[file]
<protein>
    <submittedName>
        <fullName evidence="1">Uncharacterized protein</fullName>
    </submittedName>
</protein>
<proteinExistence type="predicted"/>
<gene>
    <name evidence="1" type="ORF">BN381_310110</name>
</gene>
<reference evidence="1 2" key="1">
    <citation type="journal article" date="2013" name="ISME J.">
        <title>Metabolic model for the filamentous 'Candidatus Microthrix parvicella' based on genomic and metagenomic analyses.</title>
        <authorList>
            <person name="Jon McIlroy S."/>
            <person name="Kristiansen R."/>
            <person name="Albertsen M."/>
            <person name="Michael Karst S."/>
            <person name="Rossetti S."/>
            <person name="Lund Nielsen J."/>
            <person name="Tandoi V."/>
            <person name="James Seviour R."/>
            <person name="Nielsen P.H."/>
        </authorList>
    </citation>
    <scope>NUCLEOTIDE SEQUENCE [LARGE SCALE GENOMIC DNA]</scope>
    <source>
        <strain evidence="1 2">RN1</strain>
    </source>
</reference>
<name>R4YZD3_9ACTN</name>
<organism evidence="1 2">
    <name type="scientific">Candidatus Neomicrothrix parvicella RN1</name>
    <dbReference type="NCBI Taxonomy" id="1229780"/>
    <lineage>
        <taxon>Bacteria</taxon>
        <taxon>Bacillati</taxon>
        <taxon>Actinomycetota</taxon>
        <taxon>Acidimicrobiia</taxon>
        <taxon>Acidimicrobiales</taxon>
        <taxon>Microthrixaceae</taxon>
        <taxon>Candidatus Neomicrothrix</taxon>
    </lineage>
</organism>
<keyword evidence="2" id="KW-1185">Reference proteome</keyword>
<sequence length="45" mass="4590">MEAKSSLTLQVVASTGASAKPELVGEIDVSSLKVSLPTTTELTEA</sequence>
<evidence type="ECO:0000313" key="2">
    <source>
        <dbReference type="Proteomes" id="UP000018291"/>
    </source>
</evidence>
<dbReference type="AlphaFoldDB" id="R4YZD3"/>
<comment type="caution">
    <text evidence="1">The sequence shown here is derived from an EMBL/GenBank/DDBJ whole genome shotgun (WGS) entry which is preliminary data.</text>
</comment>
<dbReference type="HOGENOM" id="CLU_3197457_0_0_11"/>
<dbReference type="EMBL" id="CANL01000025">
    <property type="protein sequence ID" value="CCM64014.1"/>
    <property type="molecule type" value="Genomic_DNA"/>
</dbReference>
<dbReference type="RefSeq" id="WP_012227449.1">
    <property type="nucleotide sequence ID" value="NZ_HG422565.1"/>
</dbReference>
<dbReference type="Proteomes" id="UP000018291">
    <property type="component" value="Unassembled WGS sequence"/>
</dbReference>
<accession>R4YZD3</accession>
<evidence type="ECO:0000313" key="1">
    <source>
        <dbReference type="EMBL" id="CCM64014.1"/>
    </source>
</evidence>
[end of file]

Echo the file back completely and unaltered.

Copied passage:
<protein>
    <submittedName>
        <fullName evidence="1">Uncharacterized protein</fullName>
    </submittedName>
</protein>
<proteinExistence type="predicted"/>
<gene>
    <name evidence="1" type="ORF">BN381_310110</name>
</gene>
<reference evidence="1 2" key="1">
    <citation type="journal article" date="2013" name="ISME J.">
        <title>Metabolic model for the filamentous 'Candidatus Microthrix parvicella' based on genomic and metagenomic analyses.</title>
        <authorList>
            <person name="Jon McIlroy S."/>
            <person name="Kristiansen R."/>
            <person name="Albertsen M."/>
            <person name="Michael Karst S."/>
            <person name="Rossetti S."/>
            <person name="Lund Nielsen J."/>
            <person name="Tandoi V."/>
            <person name="James Seviour R."/>
            <person name="Nielsen P.H."/>
        </authorList>
    </citation>
    <scope>NUCLEOTIDE SEQUENCE [LARGE SCALE GENOMIC DNA]</scope>
    <source>
        <strain evidence="1 2">RN1</strain>
    </source>
</reference>
<name>R4YZD3_9ACTN</name>
<organism evidence="1 2">
    <name type="scientific">Candidatus Neomicrothrix parvicella RN1</name>
    <dbReference type="NCBI Taxonomy" id="1229780"/>
    <lineage>
        <taxon>Bacteria</taxon>
        <taxon>Bacillati</taxon>
        <taxon>Actinomycetota</taxon>
        <taxon>Acidimicrobiia</taxon>
        <taxon>Acidimicrobiales</taxon>
        <taxon>Microthrixaceae</taxon>
        <taxon>Candidatus Neomicrothrix</taxon>
    </lineage>
</organism>
<keyword evidence="2" id="KW-1185">Reference proteome</keyword>
<sequence length="45" mass="4590">MEAKSSLTLQVVASTGASAKPELVGEIDVSSLKVSLPTTTELTEA</sequence>
<evidence type="ECO:0000313" key="2">
    <source>
        <dbReference type="Proteomes" id="UP000018291"/>
    </source>
</evidence>
<dbReference type="AlphaFoldDB" id="R4YZD3"/>
<comment type="caution">
    <text evidence="1">The sequence shown here is derived from an EMBL/GenBank/DDBJ whole genome shotgun (WGS) entry which is preliminary data.</text>
</comment>
<dbReference type="HOGENOM" id="CLU_3197457_0_0_11"/>
<dbReference type="EMBL" id="CANL01000025">
    <property type="protein sequence ID" value="CCM64014.1"/>
    <property type="molecule type" value="Genomic_DNA"/>
</dbReference>
<dbReference type="RefSeq" id="WP_012227449.1">
    <property type="nucleotide sequence ID" value="NZ_HG422565.1"/>
</dbReference>
<dbReference type="Proteomes" id="UP000018291">
    <property type="component" value="Unassembled WGS sequence"/>
</dbReference>
<accession>R4YZD3</accession>
<evidence type="ECO:0000313" key="1">
    <source>
        <dbReference type="EMBL" id="CCM64014.1"/>
    </source>
</evidence>